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One Year Later: A Look Back At Hurricane Sandy

October 27, 2013

By WeatherBug's Luke Paris


Hurricane Sandy was a powerful storm of the 2012 Atlantic hurricane season that wreaked havoc along the East Coast of the U.S. Millions of people were affected by Sandy`s record-breaking size and devastating fury, but few were prepared for its unusual trajectory towards the East Coast, resulting in widespread catastrophic damage.

On October 22, 2012, an organized low pressure system formed into Tropical Depression 18 in the Caribbean Sea. With conditions being optimal for strengthening, Tropical Storm Sandy quickly formed later the same day. On October 24, Tropical Storm Sandy intensified to Hurricane Sandy, with maximum sustained winds reaching 80 mph. Tropical storm and hurricane watches and warnings were issues throughout the Caribbean.

Sandy made its first landfall near Kingston, Jamaica, on October 24. Sandy`s intensity peaked at a category three hurricane as it raced through the Caribbean, but eventually weakened as an upper-level disturbance steered it northwestward into open Atlantic waters. Although Sandy dwindled back to a tropical storm, it grew tremendously in size, spanning 1,100 miles in diameter, shattering the previous record set by Hurricane Igor in 2010. By October 27, Sandy regained and maintained its hurricane status through its journey along the East Coast. On October 29, Sandy made its notorious sharp turn to the west, smashing into the New Jersey coast.

Damages caused by Hurricane Sandy were very extensive and many lost their lives due to the storm. Deaths attributed directly to Sandy were estimated at 147, caused by storm surge, flooding and falling trees. Another 87 people died from indirect causes, including hypothermia and carbon monoxide poisoning. Other deaths were attributed to incidents with debris and car accidents during the clean-up efforts. Thousands of houses and buildings were damaged or completely obliterated and millions were without electricity for weeks. Total damage estimates caused by Sandy exceeded $50 billion, ranking it as the second costliest U.S. hurricane in history, but still far behind Hurricane Katrina. Katrina`s price tag was two and a half times greater than Sandy`s, totaling in at $125 billion.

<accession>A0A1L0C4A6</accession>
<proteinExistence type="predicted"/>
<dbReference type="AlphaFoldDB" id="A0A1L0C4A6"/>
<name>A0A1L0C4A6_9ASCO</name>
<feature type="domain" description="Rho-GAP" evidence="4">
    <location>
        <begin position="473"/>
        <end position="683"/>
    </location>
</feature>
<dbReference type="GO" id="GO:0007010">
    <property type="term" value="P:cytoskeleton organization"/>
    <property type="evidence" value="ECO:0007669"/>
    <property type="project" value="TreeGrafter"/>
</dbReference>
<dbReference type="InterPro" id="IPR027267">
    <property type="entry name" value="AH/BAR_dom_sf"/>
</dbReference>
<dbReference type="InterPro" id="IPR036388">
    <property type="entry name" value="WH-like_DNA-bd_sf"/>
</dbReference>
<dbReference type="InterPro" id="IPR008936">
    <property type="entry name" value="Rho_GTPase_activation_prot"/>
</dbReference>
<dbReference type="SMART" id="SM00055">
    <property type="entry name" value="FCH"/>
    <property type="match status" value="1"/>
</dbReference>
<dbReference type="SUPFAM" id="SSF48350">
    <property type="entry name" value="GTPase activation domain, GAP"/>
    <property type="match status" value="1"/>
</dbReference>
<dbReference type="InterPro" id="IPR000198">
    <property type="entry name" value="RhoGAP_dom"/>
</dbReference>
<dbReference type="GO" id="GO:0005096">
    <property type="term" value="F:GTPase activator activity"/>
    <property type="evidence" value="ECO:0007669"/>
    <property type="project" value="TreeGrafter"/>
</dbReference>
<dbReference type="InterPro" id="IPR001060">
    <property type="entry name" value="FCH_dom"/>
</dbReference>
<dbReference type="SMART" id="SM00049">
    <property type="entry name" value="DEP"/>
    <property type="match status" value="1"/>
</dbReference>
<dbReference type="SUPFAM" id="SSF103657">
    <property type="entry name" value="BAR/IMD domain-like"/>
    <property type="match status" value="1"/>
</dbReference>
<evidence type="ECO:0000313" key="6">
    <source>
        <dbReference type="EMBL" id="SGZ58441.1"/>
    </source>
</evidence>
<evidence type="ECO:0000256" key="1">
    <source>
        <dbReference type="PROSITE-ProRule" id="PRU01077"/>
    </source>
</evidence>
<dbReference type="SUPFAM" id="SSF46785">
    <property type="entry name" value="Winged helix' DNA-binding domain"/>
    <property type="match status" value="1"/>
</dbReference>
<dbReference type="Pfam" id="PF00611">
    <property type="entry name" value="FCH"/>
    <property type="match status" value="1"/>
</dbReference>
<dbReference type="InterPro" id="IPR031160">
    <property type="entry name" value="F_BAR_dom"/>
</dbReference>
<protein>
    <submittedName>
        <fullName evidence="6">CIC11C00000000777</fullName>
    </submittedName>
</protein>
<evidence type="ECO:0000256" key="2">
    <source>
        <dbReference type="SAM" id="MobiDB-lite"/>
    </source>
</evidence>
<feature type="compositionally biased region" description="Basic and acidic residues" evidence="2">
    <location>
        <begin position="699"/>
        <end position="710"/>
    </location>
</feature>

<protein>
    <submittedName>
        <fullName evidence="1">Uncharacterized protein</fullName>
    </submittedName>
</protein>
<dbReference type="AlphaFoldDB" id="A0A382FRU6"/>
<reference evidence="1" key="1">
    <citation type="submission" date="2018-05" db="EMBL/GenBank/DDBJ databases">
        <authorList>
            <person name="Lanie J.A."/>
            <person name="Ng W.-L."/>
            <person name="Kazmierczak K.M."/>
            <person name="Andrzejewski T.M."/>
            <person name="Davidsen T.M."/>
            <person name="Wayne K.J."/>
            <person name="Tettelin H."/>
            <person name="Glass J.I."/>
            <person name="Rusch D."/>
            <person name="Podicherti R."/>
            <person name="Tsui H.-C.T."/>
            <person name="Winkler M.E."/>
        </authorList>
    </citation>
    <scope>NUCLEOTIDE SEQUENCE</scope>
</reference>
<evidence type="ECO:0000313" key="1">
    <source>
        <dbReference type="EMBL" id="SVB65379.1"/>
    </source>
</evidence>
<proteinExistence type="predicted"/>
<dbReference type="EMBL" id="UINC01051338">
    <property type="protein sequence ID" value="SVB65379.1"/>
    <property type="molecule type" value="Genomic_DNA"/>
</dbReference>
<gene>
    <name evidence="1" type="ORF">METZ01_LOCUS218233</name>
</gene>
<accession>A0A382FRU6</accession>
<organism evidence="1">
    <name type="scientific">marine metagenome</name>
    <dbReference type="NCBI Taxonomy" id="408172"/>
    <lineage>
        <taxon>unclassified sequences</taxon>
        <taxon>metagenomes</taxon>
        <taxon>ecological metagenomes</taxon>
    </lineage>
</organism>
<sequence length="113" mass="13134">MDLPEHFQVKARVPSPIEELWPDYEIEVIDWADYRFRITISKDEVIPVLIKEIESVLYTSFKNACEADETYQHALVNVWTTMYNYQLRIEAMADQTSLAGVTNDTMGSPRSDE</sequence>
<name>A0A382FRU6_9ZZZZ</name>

Hurricane Sandy was a very noteworthy storm, not only for the damages it caused and the lives it took, but for the unique meteorological circumstances that brought it ashore the U.S. coast. As Sandy stewed in Atlantic waters off the coast of the U.S., it was abruptly steered towards the west, which is an unusual trajectory for a hurricane to make.

This sudden change in direction was caused by two key elements. First, a strong high pressure over the North Atlantic Ocean blocked Sandy from making a traditional northeast curve off the New England Coast. Since Sandy was unable to move towards the northeast, it remained just off the East Coast of the U.S., allowing the second key element, a negatively tilted trough, to steer Sandy to the west, effectively slamming the storm into the Mid-Atlantic and Northeast coast. This trough in the jet stream acted as a steering current as Sandy approached. The clockwise movement of air around the high pressure and the orientation of the jet stream worked in tandem to steer Sandy into the northern Mid-Atlantic Coast. As Sandy made landfall, it maintained its large wind field, but interacted with a low to the west, prompting it to be classified as an extratropical before it made landfall, which is why Sandy is colloquially called a "Superstorm".

The rare path Sandy took and the interference of the trough from the west brought an interesting concoction of weather to the Eastern U.S. Aside from typical downpours, high winds and occasional thunderstorms, Sandy also brought heavy snowfall to locations in the Appalachian Mountains. The cold air teamed up with Atlantic moisture wrapping around the storm center to squeeze out heavy, wet snow in the colder Appalachians. More than two feet crested the Allegheny Mountains in western Maryland and West Virginia while a few mountain peaks saw almost three feet of snow.

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Story Image Source: NASA via Wikimedia

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